A compromise appears to have been reached on the issue of reader board signs in Red Deer.
Last July, city administration recommended the adoption of new regulations related to reader board signs — or dynamic signs — that display rotating messages or images. These included restrictions on third-party advertising and sponsor recognition.
Officials from Red Deer College and the Westerner Exposition Association complained that such changes would affect their ability to fundraise. As a result, the city’s municipal planning commission, which was being asked to recommend the amendment to city council, tabled the matter to allow for further study and discussion.
On Monday, the issue returned to the commission’s agenda. This time, the changes proposed had the blessing of Red Deer College and the Westerner.
The draft land use bylaw amendment would allow third-party advertising and sponsor recognition on dynamic signs in public service district sites with more than 42 acres. Both Red Deer College and the Westerner would fall within this classification.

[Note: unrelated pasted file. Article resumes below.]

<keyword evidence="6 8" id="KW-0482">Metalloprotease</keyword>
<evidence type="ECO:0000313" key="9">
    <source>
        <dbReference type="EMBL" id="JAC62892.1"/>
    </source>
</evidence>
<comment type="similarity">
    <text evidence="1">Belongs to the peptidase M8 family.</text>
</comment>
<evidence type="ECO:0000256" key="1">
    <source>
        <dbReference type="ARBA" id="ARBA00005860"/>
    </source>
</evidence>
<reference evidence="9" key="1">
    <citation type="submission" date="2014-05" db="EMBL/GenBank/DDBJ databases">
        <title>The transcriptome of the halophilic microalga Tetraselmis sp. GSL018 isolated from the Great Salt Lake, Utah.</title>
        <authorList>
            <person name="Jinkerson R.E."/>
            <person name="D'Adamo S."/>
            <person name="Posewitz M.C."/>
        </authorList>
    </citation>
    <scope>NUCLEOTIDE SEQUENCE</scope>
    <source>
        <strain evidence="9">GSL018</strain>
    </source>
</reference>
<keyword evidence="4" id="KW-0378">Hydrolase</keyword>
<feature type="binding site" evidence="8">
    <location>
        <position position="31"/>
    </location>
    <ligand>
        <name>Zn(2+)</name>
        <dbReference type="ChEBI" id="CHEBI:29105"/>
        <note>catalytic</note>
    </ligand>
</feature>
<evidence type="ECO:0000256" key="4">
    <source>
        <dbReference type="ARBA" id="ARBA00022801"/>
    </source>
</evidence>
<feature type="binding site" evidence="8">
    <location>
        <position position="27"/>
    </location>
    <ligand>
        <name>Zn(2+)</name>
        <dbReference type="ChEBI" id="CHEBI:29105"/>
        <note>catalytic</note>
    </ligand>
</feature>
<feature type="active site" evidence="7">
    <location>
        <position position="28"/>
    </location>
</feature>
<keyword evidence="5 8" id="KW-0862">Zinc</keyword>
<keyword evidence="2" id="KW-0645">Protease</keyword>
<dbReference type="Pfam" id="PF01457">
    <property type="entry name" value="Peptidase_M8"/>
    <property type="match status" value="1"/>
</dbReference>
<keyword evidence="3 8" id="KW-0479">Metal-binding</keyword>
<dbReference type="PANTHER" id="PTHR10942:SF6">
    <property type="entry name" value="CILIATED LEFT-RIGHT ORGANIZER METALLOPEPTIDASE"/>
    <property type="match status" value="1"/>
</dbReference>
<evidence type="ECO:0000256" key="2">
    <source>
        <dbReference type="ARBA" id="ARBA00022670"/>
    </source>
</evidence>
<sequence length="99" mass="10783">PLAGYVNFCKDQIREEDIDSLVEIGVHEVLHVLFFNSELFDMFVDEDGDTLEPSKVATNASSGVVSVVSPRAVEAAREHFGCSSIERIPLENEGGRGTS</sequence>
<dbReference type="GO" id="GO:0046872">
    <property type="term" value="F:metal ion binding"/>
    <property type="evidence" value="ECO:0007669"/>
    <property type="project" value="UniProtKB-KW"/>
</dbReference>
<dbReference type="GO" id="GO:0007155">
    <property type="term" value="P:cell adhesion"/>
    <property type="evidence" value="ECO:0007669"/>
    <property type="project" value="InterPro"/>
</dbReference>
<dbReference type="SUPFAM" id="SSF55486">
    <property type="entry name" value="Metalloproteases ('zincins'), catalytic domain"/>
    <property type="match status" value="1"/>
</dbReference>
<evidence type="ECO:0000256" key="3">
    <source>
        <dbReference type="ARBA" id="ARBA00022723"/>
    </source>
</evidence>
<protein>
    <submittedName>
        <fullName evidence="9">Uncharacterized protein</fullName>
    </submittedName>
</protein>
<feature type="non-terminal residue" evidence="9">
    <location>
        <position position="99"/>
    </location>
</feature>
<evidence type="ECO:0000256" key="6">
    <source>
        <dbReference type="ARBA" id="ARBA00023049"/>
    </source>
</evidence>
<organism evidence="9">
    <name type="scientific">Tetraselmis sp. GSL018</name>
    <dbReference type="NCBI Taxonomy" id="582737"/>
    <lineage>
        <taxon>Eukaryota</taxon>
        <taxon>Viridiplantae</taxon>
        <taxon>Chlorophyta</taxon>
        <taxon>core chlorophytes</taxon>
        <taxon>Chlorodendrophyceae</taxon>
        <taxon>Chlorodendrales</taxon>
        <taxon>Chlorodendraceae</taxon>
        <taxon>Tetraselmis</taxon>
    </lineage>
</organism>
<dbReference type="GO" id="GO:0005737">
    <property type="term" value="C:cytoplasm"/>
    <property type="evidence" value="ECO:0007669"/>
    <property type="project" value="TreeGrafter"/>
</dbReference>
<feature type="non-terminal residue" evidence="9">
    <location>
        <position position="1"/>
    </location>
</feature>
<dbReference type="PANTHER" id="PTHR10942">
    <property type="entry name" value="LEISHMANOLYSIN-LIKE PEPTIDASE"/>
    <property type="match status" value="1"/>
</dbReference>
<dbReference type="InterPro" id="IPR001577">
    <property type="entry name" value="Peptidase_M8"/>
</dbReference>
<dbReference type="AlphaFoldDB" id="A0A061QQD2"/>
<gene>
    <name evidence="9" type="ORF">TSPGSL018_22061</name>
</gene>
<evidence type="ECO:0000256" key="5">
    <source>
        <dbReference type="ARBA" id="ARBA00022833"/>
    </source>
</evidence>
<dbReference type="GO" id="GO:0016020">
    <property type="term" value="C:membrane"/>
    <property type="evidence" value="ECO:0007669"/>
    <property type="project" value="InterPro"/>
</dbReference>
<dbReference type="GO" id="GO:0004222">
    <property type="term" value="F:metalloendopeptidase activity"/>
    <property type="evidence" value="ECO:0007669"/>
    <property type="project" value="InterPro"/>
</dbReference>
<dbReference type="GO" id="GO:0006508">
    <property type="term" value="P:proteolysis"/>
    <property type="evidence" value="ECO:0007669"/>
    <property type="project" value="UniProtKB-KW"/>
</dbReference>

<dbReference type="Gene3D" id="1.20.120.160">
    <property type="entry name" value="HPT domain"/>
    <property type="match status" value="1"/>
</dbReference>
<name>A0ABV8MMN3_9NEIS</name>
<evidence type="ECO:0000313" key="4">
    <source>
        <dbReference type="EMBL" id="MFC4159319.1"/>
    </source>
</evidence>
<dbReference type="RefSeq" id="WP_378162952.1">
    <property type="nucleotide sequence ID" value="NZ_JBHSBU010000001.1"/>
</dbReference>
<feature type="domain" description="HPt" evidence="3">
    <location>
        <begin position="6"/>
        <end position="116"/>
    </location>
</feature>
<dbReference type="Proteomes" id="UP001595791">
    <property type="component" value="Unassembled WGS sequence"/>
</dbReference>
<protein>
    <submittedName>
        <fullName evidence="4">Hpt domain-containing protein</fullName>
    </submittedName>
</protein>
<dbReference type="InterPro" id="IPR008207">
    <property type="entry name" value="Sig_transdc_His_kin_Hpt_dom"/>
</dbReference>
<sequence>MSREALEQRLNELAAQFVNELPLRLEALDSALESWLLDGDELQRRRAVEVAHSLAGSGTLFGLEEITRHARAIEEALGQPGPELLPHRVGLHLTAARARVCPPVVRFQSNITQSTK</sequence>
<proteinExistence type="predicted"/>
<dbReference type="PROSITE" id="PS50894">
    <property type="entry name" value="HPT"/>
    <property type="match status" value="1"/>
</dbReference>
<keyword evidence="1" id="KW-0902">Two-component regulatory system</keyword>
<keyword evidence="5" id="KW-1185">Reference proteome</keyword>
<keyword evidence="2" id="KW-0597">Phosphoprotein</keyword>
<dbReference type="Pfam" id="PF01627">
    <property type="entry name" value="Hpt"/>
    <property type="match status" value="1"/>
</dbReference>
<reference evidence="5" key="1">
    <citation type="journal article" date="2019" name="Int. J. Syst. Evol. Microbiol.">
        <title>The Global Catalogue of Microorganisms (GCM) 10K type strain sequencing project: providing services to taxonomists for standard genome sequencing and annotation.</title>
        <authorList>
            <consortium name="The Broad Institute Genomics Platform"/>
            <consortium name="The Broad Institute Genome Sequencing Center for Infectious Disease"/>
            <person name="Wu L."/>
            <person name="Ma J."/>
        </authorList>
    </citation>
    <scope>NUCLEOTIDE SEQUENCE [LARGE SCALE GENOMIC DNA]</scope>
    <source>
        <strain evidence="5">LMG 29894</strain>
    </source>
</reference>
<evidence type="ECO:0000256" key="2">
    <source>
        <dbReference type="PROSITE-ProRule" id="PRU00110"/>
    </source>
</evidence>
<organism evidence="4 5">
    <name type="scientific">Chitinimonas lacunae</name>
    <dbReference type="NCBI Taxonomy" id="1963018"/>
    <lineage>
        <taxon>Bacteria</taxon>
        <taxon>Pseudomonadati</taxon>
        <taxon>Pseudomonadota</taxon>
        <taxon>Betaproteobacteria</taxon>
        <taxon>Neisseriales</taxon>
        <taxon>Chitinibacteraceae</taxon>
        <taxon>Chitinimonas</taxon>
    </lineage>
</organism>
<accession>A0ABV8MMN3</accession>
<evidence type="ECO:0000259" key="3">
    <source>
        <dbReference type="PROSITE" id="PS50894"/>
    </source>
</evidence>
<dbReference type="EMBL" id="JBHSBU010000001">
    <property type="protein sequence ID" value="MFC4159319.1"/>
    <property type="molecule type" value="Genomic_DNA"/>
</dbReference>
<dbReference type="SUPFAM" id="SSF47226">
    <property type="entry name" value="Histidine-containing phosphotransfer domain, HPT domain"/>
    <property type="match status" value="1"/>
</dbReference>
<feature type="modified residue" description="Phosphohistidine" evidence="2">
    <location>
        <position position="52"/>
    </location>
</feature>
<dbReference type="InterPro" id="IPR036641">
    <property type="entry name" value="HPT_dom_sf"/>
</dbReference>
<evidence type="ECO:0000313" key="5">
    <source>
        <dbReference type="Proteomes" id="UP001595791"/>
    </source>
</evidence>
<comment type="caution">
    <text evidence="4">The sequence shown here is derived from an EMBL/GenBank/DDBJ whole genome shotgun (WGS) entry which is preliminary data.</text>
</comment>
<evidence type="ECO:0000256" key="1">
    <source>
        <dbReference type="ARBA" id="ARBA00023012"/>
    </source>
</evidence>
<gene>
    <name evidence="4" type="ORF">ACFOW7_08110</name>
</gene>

However, such advertising and sponsor recognition would require specific wording identifying it as such.
Other aspects of the proposed regulation changes include a requirement that electronic messages be displayed for at least three seconds, their level of brightness be acceptable to the city’s development officer and the dynamic portion of a sign cover not more than 25 per cent of its total area.
Dynamic signs would also be allowed at regional shopping centres, and in major commercial areas, business service districts and heavy industrial zones.
Only two dynamic signs would be allowed per site, with one a fascia sign, the other a freestanding sign and the two at least 50 metres apart. Such signs could not be within 150 metres of an existing dynamic sign on a separate site, and they would have to be at least 75 metres from residential areas.
More than a dozen businesses and other organizations in Red Deer have dynamic signs. Those that don’t meet the requirements of the amended regulations would become “legal non-conforming signs” that couldn’t be enlarged, replaced or redeveloped without being brought into compliance.
The commission voted to recommend to city council that it approve the proposed amendments to the land use bylaw.